I like Natalie's post about homeschooling thoughts after a new baby.
I like Lauren's blog posts about transitioning from being a second grade teacher to home-centered parenting.
Rockstar has a family of nine and has given tips on saving money on groceries.
Rockstar's wife has shared a few recipes. I made the Mexican lasagna and it was a hit in my house.
Check them out!
Monday, January 28, 2008
Having an 11 and 9 year sons, sure makes me think of how I need to be educating them in the Birds and Bees department. As you know "sex education" doesn't start at a magic age. They are learning and picking up info constantly. Also, "sex education" isn't just limited to "sex" per say. Many of the topics I talk about and write about are actually inspired because I want certain values instilled on them and I want my thoughts organized for when we do "go there." Breastfeeding and how we birth are a part of "sex" education.
For example, let's talk about attitudes about breastfeeding. Nursing them until they reach the age of verbalization and memory isn't enough to "hope their kids will be breastfed." By the older ones observing my role model and see the younger one breastfeed goes a long way. I have stocked up on children's breastfeeding books that re-iterate the message. We do not have dolls/stuff animals/action heroes in the house that get fed with toy bottles. The toys get breastfed, eat whole foods or eat nothing, and get carried in slings. We limit the children's books with pictures of artificial feeds in it. In cases where we choose the keep the book, we discuss it. I was not exposed to much breastfeeding prior to becoming a mother, but my boys continue to be around breastfeeding in the circles I hang around in. As they mature, we will discuss that their future birth and breastfeeding values are topics to be discussed while dating.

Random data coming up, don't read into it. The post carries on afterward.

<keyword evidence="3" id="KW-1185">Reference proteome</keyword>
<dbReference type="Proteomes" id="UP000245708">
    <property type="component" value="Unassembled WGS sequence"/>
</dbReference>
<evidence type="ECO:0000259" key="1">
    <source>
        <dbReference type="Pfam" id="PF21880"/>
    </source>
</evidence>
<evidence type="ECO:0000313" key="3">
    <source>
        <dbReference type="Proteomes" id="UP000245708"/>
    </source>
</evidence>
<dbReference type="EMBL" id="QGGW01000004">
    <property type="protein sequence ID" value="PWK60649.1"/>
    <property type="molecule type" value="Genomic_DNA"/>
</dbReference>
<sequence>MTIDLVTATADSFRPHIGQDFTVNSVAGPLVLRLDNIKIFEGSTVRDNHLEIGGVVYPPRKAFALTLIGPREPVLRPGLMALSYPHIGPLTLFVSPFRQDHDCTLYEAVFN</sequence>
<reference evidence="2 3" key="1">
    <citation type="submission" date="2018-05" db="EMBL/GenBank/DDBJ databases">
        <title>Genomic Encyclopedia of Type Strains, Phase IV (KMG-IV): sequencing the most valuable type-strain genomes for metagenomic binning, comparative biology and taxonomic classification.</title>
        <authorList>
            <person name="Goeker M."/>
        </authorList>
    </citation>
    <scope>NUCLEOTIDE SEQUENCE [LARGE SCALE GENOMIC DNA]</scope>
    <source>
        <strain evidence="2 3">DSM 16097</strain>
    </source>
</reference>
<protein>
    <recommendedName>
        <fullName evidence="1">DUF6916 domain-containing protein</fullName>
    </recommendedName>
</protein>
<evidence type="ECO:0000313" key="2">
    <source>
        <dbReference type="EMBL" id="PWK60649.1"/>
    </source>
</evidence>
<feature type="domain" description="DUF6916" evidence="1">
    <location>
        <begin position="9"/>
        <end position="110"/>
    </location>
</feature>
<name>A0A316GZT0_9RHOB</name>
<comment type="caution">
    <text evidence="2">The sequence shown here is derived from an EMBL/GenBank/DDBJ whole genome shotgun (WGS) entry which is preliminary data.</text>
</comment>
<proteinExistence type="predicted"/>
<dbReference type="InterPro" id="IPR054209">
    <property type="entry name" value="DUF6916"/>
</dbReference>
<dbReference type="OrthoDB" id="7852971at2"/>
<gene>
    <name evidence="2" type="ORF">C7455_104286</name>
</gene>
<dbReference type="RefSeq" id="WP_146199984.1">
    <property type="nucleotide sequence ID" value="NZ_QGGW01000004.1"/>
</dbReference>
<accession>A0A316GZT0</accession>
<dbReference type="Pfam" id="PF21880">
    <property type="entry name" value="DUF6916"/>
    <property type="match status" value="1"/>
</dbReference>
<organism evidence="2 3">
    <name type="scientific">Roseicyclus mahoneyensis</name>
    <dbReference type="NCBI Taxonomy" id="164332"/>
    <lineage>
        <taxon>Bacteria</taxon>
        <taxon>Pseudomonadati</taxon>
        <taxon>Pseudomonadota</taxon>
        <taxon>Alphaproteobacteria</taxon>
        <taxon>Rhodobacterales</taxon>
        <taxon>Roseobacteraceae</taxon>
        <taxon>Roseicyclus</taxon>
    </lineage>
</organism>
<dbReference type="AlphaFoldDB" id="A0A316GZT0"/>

As far as birth goes, my older boys were there for the younger brother's very normal breech birth. My boys are familiar with their own birth story, the photos, and the impact of doulas and midwives on me. They will proudly announce what they know while giggling, " We know David's feet came out of your butt first," as they have seen the photo many times. We have discussed cesarean and why doctors are quick to do cesareans. We discuss why it would have been wrong for David to be emergently birthed by cesarean. My boys have a better perspective on birth then most adults.
Lauren's wonderful post about her elementary students discovering her pregnancy is very precious and sentimental. One student innocently states, "Mrs. A, my mom had a baby and they had to cut her stomach to get it out!" And another pipes in with "And Mrs. A- you don't even want to know where else that baby can come out!" OBs aren't the only ones responsible for rising cesarean rates. We parents are! Do you think either of these girls have a chance to have a vaginal birth when you "Can't even discuss that terrible place babies come out!" The girls view emphasize the excellent insight my boys have on the female side of things. These girls view illustrate why if my sons want natural/home birth and breastfed babies, they better know how their future partners feel about birth and bf.
How about the male side of the issue? Is there a book for male adolescents that respects the AP/home centered parenting concept while teaching sex ed? One problem, I fear, with a AP book on this topic, is that the AP community tends to be so hard headed when it comes to discussing circ including bris/Judiasm is that it closes discussion. Even if I can't agree with everything that is said, I want to know that it can lead to my boys better understanding and well-roundedness. With passion and forethought to preserve (for my boys) the Jewish tradition in our assimilated world, I have journaled my experiences with newborn circumcision and bris in the past years. I have organized my feelings and am ready to arm my boys with my perspective as they mature and their eyes widen. I have decided to included appropriate parts of this journey in Permission to Mother. I found it very hard to discuss the spiritual side of birth without the circumstances surrounding circumcision and bris.